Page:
Saturday, 2 June 2007

What can we learn from Va.'s death penalty history?

Terry Shulman


Believe what you want about the death penalty. It deters crime. It doesn't deter crime. It serves justice, it placates the murder victim's family, or whatever else you may or may not think it does.

Only in the stark, cold light of history does the truth emerge — that our commonwealth, hands down, has killed more prisoners than any other state.

Since the execution of George Kendall in 1608, Virginia has gone on to take the lives of 1,277 people. It has proved more merciless in the sentencing of its residents found guilty of capital offenses — especially men who've had the misfortune in this case to have been born black — than any other state, according to the Death Penalty Information Center.

According to the Virginia Death Penalty Information Web site, between 1908 and 1962, the commonwealth put 236 people to death in the electric chair. Of that number, 201 were black men, 34 were white men. During that period, it also electrocuted Virginia Christian, a 17-year-old black woman, and Percy Ellis, age 16. In February 1951, the state executed eight black men within a 72-hour period.

The Queen City and vicinity joined in those first, chair-happy years of the 20th century with gusto. Arch Brown of Staunton, who committed the sensational murders of Perry Hoy and Cletus Higgs near Barterbrook, was electrocuted on the same day as Pink Barbour, born in Augusta County, sentenced to death for a murder he had committed in Harrisonburg. Their executions occurred not long after that of young Clifton Breckenridge, a black man who had committed the then-unforgivable offense of playing with a white girl.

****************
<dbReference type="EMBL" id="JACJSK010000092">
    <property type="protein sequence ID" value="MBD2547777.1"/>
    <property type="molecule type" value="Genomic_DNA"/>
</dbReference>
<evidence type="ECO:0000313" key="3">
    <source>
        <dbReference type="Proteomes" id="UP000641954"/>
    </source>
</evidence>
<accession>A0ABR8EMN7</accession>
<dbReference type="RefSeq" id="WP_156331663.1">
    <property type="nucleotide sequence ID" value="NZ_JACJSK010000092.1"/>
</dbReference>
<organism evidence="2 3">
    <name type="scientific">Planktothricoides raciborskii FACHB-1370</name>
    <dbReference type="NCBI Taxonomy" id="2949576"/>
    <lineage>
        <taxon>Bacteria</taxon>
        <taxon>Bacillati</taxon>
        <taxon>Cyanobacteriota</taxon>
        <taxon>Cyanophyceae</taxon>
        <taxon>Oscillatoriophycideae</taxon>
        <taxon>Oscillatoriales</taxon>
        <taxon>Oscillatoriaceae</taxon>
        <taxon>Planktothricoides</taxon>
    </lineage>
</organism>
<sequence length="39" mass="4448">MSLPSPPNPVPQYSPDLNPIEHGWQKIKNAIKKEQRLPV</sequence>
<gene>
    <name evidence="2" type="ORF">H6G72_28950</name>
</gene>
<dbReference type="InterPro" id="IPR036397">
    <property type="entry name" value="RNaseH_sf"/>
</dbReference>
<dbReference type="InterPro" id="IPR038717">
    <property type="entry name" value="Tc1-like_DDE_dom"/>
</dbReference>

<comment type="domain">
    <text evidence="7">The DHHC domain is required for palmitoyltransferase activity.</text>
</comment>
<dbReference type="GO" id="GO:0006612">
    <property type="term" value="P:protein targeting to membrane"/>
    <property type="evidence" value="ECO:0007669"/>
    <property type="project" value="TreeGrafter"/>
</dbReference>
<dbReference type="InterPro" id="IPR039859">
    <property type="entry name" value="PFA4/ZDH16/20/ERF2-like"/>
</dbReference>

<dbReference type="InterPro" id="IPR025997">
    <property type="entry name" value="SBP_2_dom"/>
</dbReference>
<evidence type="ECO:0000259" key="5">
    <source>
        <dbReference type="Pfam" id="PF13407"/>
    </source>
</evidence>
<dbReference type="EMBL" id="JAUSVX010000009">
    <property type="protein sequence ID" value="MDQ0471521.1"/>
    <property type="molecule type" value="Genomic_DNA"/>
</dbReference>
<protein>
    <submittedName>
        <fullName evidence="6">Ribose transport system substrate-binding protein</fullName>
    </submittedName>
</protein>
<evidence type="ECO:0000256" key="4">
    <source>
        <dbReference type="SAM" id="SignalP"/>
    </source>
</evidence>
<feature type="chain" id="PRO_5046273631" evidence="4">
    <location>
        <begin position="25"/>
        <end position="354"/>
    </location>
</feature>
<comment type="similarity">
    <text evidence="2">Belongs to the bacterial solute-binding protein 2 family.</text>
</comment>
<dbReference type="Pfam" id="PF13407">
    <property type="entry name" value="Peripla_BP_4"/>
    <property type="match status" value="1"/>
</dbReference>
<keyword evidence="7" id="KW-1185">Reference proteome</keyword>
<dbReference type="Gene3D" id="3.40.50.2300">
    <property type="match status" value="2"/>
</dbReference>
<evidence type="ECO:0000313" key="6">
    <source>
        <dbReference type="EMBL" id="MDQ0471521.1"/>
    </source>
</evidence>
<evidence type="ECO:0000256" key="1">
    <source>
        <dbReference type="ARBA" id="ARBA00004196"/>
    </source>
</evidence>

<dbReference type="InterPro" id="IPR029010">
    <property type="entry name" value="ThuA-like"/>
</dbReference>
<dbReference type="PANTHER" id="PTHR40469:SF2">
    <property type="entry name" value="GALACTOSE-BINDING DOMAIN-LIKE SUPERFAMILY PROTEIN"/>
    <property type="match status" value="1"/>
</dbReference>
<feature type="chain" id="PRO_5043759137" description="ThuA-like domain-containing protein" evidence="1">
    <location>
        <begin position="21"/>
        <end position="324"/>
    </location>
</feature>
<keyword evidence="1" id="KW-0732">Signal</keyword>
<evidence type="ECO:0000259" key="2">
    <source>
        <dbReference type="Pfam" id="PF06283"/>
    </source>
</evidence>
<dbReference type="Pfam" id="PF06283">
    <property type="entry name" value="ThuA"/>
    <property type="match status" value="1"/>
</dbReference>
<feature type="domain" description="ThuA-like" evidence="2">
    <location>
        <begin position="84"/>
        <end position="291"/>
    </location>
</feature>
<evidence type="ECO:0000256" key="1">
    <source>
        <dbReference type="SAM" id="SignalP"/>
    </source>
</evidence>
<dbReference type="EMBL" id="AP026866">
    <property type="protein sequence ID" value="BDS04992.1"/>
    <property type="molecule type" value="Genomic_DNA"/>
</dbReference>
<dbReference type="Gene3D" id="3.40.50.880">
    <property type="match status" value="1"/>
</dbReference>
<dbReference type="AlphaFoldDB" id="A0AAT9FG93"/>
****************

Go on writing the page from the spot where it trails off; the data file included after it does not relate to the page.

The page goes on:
So, as statistics don't lie, we only have to decide what to make of them. Is Virginia's place as the nation's most zealous practitioner of capital punishment something we can be proud of, along with the fact that it permits the executions of the mentally retarded, the severely brain damaged, and the mentally ill? According to the VDP Web site, at least seven mentally handicapped prisoners have been executed in the Commonwealth. Is this morally right?

There can be no doubt, thanks especially to the ever-increasing number of DNA exonerations nationwide, that not all those who have been put to death in Virginia were guilty of the offenses they were executed for.

Doesn't this mean that if the state hangs, electrocutes or lethally injects an innocent person, it is no less a murderer than the individual who takes innocent life? And if we the people are the state, doesn't that make us murderers as well?

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